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Re: Is it safe to use external strings for regexes?

by LanX (Sage)
on Oct 06, 2021 at 14:02 UTC ( #11137261=note: print w/replies, xml ) Need Help??


in reply to Is it safe to use external strings for regexes?

> My question is whether this is safe to do or not

I'm not sure if you ask if your code or if foreign regexes "are safe".

In the latter case, there are three issues I'm aware of

  1. code injection by string interpolation, like /@{[ do_evil() ]}/
  2. code injection by regex, like /(?{ do_evil() })/
  3. exponential time regexes with excessive backtracking, something like /((x*)*)*/ IIRC

the first two cases might be solved by introspection/blacklisting regex-ops first, the latter probably only by experimenting with a hard limit on runtime.

NB: it's even possible to "hide" a BEGIN block inside a regex, we had this discussion about 10 years ago, I'll update a link.

Edit: We had regularly similar discussions over the years, you might want to Super Search the archives.

Cheers Rolf
(addicted to the Perl Programming Language :)
Wikisyntax for the Monastery

updates

) here --> Re: Vulnerabilities when editing untrusted code... (Komodo)

) more at regex-explosive-quantifiers

Replies are listed 'Best First'.
Re^2: Is it safe to use external strings for regexes?
by dave_the_m (Monsignor) on Oct 07, 2021 at 08:23 UTC
    In the latter case, there are three issues I'm aware of
    1. code injection by string interpolation, like /@{ do_evil() }/
    2. code injection by regex, like /(?{ do_evil() })/
    3. exponential time regexes with excessive backtracking, something like /((x*)*)*/ IIRC </ol?
    String interpolation of variables only happens for literal regexes in the source code. So if the pattern is read from a file or database this isn't an issue.

    Embedded code within a pattern is only allowed within the scope of use re 'eval'; otherwise trying to compile such a regex from a string will die at run time.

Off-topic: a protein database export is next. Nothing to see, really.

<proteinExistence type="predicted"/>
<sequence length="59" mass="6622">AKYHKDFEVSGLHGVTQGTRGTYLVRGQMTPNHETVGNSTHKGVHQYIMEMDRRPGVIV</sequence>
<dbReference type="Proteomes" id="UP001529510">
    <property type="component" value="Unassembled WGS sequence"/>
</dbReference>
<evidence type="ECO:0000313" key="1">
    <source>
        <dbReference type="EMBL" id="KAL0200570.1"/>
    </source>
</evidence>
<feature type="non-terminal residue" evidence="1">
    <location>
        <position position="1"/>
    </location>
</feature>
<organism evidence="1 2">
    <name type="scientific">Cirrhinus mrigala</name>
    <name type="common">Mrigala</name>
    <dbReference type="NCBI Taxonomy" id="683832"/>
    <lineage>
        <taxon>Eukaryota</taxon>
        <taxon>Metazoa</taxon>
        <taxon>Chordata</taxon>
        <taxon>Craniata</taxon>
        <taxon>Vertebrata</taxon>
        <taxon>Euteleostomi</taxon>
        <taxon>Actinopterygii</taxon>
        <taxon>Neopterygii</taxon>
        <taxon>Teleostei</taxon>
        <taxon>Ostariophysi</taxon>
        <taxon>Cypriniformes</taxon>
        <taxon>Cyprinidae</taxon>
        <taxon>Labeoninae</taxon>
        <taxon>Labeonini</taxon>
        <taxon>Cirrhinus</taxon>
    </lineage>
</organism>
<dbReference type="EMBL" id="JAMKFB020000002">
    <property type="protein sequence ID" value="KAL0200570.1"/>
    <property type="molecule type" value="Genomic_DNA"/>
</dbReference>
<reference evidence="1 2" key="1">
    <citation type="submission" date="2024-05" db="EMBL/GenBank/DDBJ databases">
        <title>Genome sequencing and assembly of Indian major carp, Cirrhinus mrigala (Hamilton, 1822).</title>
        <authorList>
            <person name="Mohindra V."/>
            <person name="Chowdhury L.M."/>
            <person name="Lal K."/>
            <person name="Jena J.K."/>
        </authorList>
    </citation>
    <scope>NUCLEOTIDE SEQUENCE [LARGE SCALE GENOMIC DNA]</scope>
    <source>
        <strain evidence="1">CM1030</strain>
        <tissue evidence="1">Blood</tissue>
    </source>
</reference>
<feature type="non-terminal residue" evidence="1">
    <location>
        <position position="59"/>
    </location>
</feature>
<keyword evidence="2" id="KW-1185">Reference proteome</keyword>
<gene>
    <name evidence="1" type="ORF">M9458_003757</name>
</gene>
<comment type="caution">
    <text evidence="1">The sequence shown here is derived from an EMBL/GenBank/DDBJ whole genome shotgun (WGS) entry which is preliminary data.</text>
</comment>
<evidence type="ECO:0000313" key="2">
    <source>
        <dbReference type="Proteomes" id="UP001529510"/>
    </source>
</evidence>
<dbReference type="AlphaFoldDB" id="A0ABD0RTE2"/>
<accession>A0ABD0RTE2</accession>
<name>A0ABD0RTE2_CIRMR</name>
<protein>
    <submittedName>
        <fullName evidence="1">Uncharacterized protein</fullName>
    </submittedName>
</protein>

The third one is a genuine issue, in terms of both CPU and memory usage.

    Dave.

      > So if the pattern is read from a file or database this isn't an issue.

      As I said "In the latter case" of general vulnerabilities, these are some issues to be aware of.

      The OP said

      > > These regexes are in the dozens, and are scattered across several scripts and libraries.

      > > maintenance of these mappings is easier.

      I doubt the general case can be solved with a DB of simple strings. Maintainable regexes are composed of smaller ones by interpolation and dynamic compilation. Which brings us back to start.

      > is only allowed within the scope of use re 'eval';

      with "newer" Perls yes. I noticed that you changed it around 2013, and am thankful for that. *

      > The third one is a genuine issue, in terms of both CPU and memory usage.

      well some regex engines optimize sometimes better than Perl's.

      I remember a demo of a case with nested quantifiers where unix' grep did very well and Perl waited for the end of times.

      This could be eased by analyzing the regex for potential traps like listed here and warning accordingly.

      This analyze could be done by parsing the compilation with re 'debug';

      But again this could open the door for those general vulnerabilities, that's why I prefer to point to them.

      Cheers Rolf
      (addicted to the Perl Programming Language :)
      Wikisyntax for the Monastery

      ) for completeness TheDamian published a static parser for perl regexes, I can't tell how closely it incorporates new features.